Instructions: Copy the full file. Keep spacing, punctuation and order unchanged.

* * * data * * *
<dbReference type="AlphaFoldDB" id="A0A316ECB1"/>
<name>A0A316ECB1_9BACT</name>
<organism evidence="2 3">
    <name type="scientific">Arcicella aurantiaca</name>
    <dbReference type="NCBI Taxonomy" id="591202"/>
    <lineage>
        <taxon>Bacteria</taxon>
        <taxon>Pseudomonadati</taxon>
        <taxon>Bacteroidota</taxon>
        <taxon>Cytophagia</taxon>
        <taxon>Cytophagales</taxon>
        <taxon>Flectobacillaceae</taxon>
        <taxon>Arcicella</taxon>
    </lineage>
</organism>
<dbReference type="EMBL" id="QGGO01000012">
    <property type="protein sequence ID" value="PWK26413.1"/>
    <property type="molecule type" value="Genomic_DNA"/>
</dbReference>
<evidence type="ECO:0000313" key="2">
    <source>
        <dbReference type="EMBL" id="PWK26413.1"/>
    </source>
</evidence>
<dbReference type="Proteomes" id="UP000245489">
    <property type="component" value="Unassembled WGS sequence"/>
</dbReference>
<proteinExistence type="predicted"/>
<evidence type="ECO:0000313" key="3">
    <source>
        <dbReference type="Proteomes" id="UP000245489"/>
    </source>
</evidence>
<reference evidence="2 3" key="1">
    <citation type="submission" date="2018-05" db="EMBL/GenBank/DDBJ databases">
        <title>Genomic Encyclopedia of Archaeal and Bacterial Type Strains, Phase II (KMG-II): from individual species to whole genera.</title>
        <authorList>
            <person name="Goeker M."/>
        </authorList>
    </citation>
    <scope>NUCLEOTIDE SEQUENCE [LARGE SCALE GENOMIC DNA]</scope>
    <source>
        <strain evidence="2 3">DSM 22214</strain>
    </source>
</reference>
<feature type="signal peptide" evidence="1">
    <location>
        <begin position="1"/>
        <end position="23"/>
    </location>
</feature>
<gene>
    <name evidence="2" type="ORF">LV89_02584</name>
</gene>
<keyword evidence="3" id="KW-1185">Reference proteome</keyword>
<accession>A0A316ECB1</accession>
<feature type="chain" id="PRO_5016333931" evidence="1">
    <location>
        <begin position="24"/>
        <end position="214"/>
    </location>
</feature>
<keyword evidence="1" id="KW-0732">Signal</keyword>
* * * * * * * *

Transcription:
<dbReference type="AlphaFoldDB" id="A0A316ECB1"/>
<name>A0A316ECB1_9BACT</name>
<organism evidence="2 3">
    <name type="scientific">Arcicella aurantiaca</name>
    <dbReference type="NCBI Taxonomy" id="591202"/>
    <lineage>
        <taxon>Bacteria</taxon>
        <taxon>Pseudomonadati</taxon>
        <taxon>Bacteroidota</taxon>
        <taxon>Cytophagia</taxon>
        <taxon>Cytophagales</taxon>
        <taxon>Flectobacillaceae</taxon>
        <taxon>Arcicella</taxon>
    </lineage>
</organism>
<dbReference type="EMBL" id="QGGO01000012">
    <property type="protein sequence ID" value="PWK26413.1"/>
    <property type="molecule type" value="Genomic_DNA"/>
</dbReference>
<evidence type="ECO:0000313" key="2">
    <source>
        <dbReference type="EMBL" id="PWK26413.1"/>
    </source>
</evidence>
<dbReference type="Proteomes" id="UP000245489">
    <property type="component" value="Unassembled WGS sequence"/>
</dbReference>
<proteinExistence type="predicted"/>
<evidence type="ECO:0000313" key="3">
    <source>
        <dbReference type="Proteomes" id="UP000245489"/>
    </source>
</evidence>
<reference evidence="2 3" key="1">
    <citation type="submission" date="2018-05" db="EMBL/GenBank/DDBJ databases">
        <title>Genomic Encyclopedia of Archaeal and Bacterial Type Strains, Phase II (KMG-II): from individual species to whole genera.</title>
        <authorList>
            <person name="Goeker M."/>
        </authorList>
    </citation>
    <scope>NUCLEOTIDE SEQUENCE [LARGE SCALE GENOMIC DNA]</scope>
    <source>
        <strain evidence="2 3">DSM 22214</strain>
    </source>
</reference>
<feature type="signal peptide" evidence="1">
    <location>
        <begin position="1"/>
        <end position="23"/>
    </location>
</feature>
<gene>
    <name evidence="2" type="ORF">LV89_02584</name>
</gene>
<keyword evidence="3" id="KW-1185">Reference proteome</keyword>
<accession>A0A316ECB1</accession>
<feature type="chain" id="PRO_5016333931" evidence="1">
    <location>
        <begin position="24"/>
        <end position="214"/>
    </location>
</feature>
<keyword evidence="1" id="KW-0732">Signal</keyword>